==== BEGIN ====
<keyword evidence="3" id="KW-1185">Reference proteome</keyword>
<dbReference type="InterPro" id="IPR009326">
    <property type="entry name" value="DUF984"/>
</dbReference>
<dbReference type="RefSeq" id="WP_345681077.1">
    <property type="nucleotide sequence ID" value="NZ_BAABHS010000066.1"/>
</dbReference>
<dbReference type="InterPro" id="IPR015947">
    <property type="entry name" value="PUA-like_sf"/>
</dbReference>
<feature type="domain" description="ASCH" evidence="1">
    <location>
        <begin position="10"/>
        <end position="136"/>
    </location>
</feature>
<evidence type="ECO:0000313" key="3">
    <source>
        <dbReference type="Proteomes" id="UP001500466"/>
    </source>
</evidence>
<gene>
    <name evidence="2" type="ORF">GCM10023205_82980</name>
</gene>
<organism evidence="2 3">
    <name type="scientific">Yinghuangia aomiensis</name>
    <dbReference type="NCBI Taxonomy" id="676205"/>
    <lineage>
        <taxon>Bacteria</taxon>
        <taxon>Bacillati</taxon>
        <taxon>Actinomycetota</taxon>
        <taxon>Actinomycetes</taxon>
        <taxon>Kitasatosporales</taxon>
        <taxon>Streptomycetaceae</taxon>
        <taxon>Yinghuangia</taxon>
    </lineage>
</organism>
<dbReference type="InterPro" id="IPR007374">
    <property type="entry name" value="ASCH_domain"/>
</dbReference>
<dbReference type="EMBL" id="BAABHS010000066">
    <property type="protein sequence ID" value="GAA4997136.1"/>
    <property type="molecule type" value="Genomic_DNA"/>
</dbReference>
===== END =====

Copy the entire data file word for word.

<keyword evidence="3" id="KW-1185">Reference proteome</keyword>
<dbReference type="InterPro" id="IPR009326">
    <property type="entry name" value="DUF984"/>
</dbReference>
<dbReference type="RefSeq" id="WP_345681077.1">
    <property type="nucleotide sequence ID" value="NZ_BAABHS010000066.1"/>
</dbReference>
<dbReference type="InterPro" id="IPR015947">
    <property type="entry name" value="PUA-like_sf"/>
</dbReference>
<feature type="domain" description="ASCH" evidence="1">
    <location>
        <begin position="10"/>
        <end position="136"/>
    </location>
</feature>
<evidence type="ECO:0000313" key="3">
    <source>
        <dbReference type="Proteomes" id="UP001500466"/>
    </source>
</evidence>
<gene>
    <name evidence="2" type="ORF">GCM10023205_82980</name>
</gene>
<organism evidence="2 3">
    <name type="scientific">Yinghuangia aomiensis</name>
    <dbReference type="NCBI Taxonomy" id="676205"/>
    <lineage>
        <taxon>Bacteria</taxon>
        <taxon>Bacillati</taxon>
        <taxon>Actinomycetota</taxon>
        <taxon>Actinomycetes</taxon>
        <taxon>Kitasatosporales</taxon>
        <taxon>Streptomycetaceae</taxon>
        <taxon>Yinghuangia</taxon>
    </lineage>
</organism>
<dbReference type="InterPro" id="IPR007374">
    <property type="entry name" value="ASCH_domain"/>
</dbReference>
<dbReference type="EMBL" id="BAABHS010000066">
    <property type="protein sequence ID" value="GAA4997136.1"/>
    <property type="molecule type" value="Genomic_DNA"/>
</dbReference>